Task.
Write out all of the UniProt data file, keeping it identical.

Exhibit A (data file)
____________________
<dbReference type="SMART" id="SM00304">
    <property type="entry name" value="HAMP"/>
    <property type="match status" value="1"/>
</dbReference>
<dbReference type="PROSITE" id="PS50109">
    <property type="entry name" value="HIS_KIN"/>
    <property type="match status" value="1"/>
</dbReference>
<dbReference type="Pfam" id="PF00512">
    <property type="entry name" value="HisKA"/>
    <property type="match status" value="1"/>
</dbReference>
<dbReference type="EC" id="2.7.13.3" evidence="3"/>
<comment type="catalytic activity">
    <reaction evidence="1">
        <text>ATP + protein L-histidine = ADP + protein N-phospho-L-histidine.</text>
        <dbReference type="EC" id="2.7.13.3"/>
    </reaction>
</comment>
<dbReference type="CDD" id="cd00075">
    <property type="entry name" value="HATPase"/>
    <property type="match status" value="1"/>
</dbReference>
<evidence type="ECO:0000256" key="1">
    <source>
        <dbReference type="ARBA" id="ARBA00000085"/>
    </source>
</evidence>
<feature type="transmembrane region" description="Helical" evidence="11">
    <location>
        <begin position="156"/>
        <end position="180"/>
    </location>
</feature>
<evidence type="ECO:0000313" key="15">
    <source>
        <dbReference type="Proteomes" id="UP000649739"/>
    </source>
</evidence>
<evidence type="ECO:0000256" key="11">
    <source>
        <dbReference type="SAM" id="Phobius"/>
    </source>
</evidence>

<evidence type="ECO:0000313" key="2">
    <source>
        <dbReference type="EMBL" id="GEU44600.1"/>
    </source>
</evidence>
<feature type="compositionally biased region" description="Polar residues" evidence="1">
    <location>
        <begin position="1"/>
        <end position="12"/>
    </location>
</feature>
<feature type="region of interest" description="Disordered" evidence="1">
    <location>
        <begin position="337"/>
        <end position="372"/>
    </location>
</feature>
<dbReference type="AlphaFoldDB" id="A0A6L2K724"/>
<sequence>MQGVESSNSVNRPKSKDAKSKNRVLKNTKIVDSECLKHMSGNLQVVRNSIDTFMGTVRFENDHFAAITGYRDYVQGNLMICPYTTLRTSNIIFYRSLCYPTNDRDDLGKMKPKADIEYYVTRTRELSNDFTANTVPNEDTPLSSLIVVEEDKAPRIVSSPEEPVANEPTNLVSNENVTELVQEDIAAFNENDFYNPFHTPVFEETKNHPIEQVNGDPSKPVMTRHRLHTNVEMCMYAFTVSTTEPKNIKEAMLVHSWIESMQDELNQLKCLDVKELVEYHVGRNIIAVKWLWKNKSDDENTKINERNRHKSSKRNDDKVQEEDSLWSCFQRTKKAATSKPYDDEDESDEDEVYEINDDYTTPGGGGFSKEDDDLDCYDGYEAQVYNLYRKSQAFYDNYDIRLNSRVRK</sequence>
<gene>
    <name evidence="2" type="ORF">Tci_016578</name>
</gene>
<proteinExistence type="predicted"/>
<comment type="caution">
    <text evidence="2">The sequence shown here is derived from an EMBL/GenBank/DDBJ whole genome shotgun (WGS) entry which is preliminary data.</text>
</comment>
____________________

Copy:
<dbReference type="SMART" id="SM00304">
    <property type="entry name" value="HAMP"/>
    <property type="match status" value="1"/>
</dbReference>
<dbReference type="PROSITE" id="PS50109">
    <property type="entry name" value="HIS_KIN"/>
    <property type="match status" value="1"/>
</dbReference>
<dbReference type="Pfam" id="PF00512">
    <property type="entry name" value="HisKA"/>
    <property type="match status" value="1"/>
</dbReference>
<dbReference type="EC" id="2.7.13.3" evidence="3"/>
<comment type="catalytic activity">
    <reaction evidence="1">
        <text>ATP + protein L-histidine = ADP + protein N-phospho-L-histidine.</text>
        <dbReference type="EC" id="2.7.13.3"/>
    </reaction>
</comment>
<dbReference type="CDD" id="cd00075">
    <property type="entry name" value="HATPase"/>
    <property type="match status" value="1"/>
</dbReference>
<evidence type="ECO:0000256" key="1">
    <source>
        <dbReference type="ARBA" id="ARBA00000085"/>
    </source>
</evidence>
<feature type="transmembrane region" description="Helical" evidence="11">
    <location>
        <begin position="156"/>
        <end position="180"/>
    </location>
</feature>
<evidence type="ECO:0000313" key="15">
    <source>
        <dbReference type="Proteomes" id="UP000649739"/>
    </source>
</evidence>
<evidence type="ECO:0000256" key="11">
    <source>
        <dbReference type="SAM" id="Phobius"/>
    </source>
</evidence>

<evidence type="ECO:0000313" key="2">
    <source>
        <dbReference type="EMBL" id="GEU44600.1"/>
    </source>
</evidence>
<feature type="compositionally biased region" description="Polar residues" evidence="1">
    <location>
        <begin position="1"/>
        <end position="12"/>
    </location>
</feature>
<feature type="region of interest" description="Disordered" evidence="1">
    <location>
        <begin position="337"/>
        <end position="372"/>
    </location>
</feature>
<dbReference type="AlphaFoldDB" id="A0A6L2K724"/>
<sequence>MQGVESSNSVNRPKSKDAKSKNRVLKNTKIVDSECLKHMSGNLQVVRNSIDTFMGTVRFENDHFAAITGYRDYVQGNLMICPYTTLRTSNIIFYRSLCYPTNDRDDLGKMKPKADIEYYVTRTRELSNDFTANTVPNEDTPLSSLIVVEEDKAPRIVSSPEEPVANEPTNLVSNENVTELVQEDIAAFNENDFYNPFHTPVFEETKNHPIEQVNGDPSKPVMTRHRLHTNVEMCMYAFTVSTTEPKNIKEAMLVHSWIESMQDELNQLKCLDVKELVEYHVGRNIIAVKWLWKNKSDDENTKINERNRHKSSKRNDDKVQEEDSLWSCFQRTKKAATSKPYDDEDESDEDEVYEINDDYTTPGGGGFSKEDDDLDCYDGYEAQVYNLYRKSQAFYDNYDIRLNSRVRK</sequence>
<gene>
    <name evidence="2" type="ORF">Tci_016578</name>
</gene>
<proteinExistence type="predicted"/>
<comment type="caution">
    <text evidence="2">The sequence shown here is derived from an EMBL/GenBank/DDBJ whole genome shotgun (WGS) entry which is preliminary data.</text>
</comment>